In another study, Siry (2011) described how children in first grade made their own discoveries about floating in an experiment by finding a way to make all the available objects (such as a small magnet and a spoon) float, through creating a swirl in the water. The children’s focus on preventing the objects from sinking made them try new ideas and ask new questions, indicative of complex and playful investigations about the relation between the density of objects and their possibilities of floating (Siry 2011, pp. 1021–1023).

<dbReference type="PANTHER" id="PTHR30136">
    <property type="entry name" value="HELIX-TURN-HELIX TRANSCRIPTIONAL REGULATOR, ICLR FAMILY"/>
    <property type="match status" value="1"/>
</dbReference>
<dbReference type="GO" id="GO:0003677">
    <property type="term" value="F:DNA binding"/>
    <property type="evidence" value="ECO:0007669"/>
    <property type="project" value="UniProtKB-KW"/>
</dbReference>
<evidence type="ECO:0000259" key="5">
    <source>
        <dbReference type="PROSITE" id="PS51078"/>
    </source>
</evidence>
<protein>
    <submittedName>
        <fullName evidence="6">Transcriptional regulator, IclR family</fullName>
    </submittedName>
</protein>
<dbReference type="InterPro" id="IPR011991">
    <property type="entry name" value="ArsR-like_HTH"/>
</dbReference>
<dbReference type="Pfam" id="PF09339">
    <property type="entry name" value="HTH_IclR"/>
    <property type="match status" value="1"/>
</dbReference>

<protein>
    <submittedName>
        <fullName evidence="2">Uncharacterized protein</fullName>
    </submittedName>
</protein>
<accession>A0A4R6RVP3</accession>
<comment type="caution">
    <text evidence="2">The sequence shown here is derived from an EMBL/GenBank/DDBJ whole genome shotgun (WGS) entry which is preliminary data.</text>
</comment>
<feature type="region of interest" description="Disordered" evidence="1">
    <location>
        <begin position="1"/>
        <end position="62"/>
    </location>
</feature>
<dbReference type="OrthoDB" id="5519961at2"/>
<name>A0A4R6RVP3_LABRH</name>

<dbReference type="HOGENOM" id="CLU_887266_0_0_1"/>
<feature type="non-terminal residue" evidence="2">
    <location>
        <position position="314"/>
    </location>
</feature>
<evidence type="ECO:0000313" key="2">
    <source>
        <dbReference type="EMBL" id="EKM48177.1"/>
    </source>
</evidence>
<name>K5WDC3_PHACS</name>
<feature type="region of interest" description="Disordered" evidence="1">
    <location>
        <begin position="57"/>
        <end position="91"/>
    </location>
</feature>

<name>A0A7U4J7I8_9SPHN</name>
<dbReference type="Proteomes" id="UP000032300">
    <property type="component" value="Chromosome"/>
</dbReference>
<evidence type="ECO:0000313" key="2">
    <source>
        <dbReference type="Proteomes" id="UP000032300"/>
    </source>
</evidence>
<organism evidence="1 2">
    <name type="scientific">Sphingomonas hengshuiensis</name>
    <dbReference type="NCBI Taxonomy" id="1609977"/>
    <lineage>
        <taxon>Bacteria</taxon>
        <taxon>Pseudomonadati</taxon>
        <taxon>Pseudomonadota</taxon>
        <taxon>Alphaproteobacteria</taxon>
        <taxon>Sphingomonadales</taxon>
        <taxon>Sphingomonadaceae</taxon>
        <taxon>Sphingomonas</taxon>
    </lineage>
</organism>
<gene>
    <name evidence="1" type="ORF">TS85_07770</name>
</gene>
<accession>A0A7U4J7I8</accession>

A critique that can be raised against many studies on children’s conceptions, including the Piagetian studies, is the tendency to often focus solely on the children without taking the communicative situation and communicative processes into account. A different perspective is provided by Lev Vygotsky (1987), who highlights the significance of context and the pedagogical relation between the adult and child. An important concept in this tradition is the Zone of Proximal Development, that is, how a more experienced participant (adult or child) can support a learner to further his or her reasoning or problem solving. Conducting research in the Vygotskian tradition, Marilyn Fleer (1995, pp. 341–342) found it to be more critical to focus on concepts than procedures in communication with children in science settings and her study illuminates the importance of introducing children to conceptual resources in order for them to start becoming members of the problem-solving practices of basic science. In another study with a group of 6-year-old children (Åkerblom 2008, p. 100), they were invited to reflect on what they meant when they used scientific terms after being introduced to critical aspects of gravity and the movement of planets. The results illuminated the fruitfulness of using reflection to make sense of scientific phenomena, and also revealed that the children, while reflecting on their own language, became more aware of it. Another study conducted by Fleer (2009, pp. 1085–1086) examined how very young children develop conceptual understanding in science, drawing on Vygotsky’s writings on everyday and scientific thinking. Fleer concluded that the scaffolding of children’s understanding of science needs to include playful investigations of phenomena, as well as systematic exploration of scientific terms. Hence, her research highlights the importance of science education for young children to contextualize conceptual knowledge in playful activity, a point highly relevant to our present investigation.